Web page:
Preventing internal DNS request leakage

Internal domain lookups, including reverse DNS (PTR) queries often leak out to the public Internet on default gateway configurations. Not only is this unnecessary, it reveals operational details of internal networking infrastructure that is best kept private.

Many gateways and most endpoints will take the DNS suffix of a host and append it to DNS query FQDNs. For example, if your DNS suffix is, as is often the default, an endpoint requesting a domain lookup to visit Google, will submit two queries:

Only the first query should go out to any upstream resolver.

PTR (Reverse DNS) records also are commonly found leaking. A typical internal host will ask for a PTR record for its gateways, e.g. which looks like this:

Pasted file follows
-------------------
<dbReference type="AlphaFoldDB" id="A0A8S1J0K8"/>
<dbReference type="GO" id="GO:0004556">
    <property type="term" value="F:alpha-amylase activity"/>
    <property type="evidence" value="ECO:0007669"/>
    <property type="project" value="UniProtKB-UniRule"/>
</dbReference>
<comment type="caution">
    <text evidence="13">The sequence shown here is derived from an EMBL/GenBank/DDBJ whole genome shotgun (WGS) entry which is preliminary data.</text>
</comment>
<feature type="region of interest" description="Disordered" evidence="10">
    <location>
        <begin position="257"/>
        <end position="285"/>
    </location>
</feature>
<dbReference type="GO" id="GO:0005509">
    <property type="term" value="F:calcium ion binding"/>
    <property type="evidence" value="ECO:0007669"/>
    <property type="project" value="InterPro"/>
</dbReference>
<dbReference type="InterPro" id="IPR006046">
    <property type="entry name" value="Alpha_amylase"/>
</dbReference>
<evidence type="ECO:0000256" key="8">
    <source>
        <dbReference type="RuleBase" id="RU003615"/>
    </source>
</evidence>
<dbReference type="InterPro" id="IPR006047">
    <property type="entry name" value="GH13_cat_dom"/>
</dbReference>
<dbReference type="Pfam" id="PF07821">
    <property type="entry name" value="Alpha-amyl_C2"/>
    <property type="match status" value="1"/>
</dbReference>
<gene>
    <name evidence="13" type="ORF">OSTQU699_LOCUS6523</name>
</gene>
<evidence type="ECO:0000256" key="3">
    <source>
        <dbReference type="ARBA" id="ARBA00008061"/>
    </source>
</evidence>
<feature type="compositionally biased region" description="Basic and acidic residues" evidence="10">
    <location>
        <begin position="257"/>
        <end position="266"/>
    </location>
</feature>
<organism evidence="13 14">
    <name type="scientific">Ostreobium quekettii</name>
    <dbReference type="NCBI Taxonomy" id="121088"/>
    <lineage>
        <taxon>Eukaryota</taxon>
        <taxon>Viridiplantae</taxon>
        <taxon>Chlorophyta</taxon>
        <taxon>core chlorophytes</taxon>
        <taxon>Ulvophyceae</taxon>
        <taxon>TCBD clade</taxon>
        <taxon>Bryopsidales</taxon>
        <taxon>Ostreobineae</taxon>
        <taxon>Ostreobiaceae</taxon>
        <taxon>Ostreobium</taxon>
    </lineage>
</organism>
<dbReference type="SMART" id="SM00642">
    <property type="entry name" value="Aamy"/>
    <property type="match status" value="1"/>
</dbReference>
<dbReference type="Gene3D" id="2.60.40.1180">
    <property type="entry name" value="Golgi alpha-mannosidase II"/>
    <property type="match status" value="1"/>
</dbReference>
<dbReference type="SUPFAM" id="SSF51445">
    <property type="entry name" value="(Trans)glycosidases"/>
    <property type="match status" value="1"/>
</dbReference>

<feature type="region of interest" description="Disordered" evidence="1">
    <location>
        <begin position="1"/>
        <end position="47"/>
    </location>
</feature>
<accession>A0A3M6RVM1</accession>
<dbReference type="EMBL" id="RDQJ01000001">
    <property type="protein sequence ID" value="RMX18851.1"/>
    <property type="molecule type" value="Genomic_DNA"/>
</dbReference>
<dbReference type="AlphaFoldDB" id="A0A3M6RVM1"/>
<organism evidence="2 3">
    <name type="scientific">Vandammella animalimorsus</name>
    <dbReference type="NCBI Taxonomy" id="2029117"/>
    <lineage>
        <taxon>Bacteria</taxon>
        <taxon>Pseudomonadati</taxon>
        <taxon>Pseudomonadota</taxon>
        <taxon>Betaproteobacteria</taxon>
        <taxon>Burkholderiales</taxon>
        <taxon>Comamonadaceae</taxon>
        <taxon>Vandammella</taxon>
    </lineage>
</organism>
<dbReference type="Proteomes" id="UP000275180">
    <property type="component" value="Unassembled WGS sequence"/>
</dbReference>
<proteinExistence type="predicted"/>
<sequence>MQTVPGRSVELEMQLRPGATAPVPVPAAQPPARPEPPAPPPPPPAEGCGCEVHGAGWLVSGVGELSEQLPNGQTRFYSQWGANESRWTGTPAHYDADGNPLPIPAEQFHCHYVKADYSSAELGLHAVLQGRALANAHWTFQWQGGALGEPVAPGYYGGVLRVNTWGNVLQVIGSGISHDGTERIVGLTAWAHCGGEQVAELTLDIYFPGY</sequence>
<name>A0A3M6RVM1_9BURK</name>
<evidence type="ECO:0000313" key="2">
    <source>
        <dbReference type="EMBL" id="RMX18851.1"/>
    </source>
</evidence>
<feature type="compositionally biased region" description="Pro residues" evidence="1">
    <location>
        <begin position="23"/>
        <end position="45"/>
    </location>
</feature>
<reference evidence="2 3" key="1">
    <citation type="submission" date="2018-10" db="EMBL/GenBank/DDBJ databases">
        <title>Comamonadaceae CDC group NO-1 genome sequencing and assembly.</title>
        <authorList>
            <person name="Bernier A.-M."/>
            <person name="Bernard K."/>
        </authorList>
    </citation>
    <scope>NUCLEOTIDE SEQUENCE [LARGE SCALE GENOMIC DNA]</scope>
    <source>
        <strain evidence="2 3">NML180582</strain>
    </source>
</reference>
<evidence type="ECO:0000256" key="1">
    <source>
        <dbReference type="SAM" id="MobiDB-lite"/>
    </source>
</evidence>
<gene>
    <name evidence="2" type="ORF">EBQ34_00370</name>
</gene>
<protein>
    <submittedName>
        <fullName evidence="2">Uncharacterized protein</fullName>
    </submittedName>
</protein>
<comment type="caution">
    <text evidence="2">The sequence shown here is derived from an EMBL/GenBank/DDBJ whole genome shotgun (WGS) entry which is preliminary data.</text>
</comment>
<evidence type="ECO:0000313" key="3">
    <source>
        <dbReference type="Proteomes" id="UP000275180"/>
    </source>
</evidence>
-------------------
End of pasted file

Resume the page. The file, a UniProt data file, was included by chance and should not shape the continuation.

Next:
PTR record for

It is unnecessary to reveal this to the public internet because it cannot answer PTR records for rfc1918 private IP addresses. Furthermore, leaking this information is bad operational security.

To prevent such DNS leakage, create and enable a forwarding rule (to such as this:

You will want to use your internal domain instead of

The full list of domains in that rule include all rfc1918 reverse DNS network domain names:

For the above rule to function properly, a localhost binding will need to be provisioned. This is part of our recommended configuration.

This rule and integrated configuration is included on all MSS+ sites.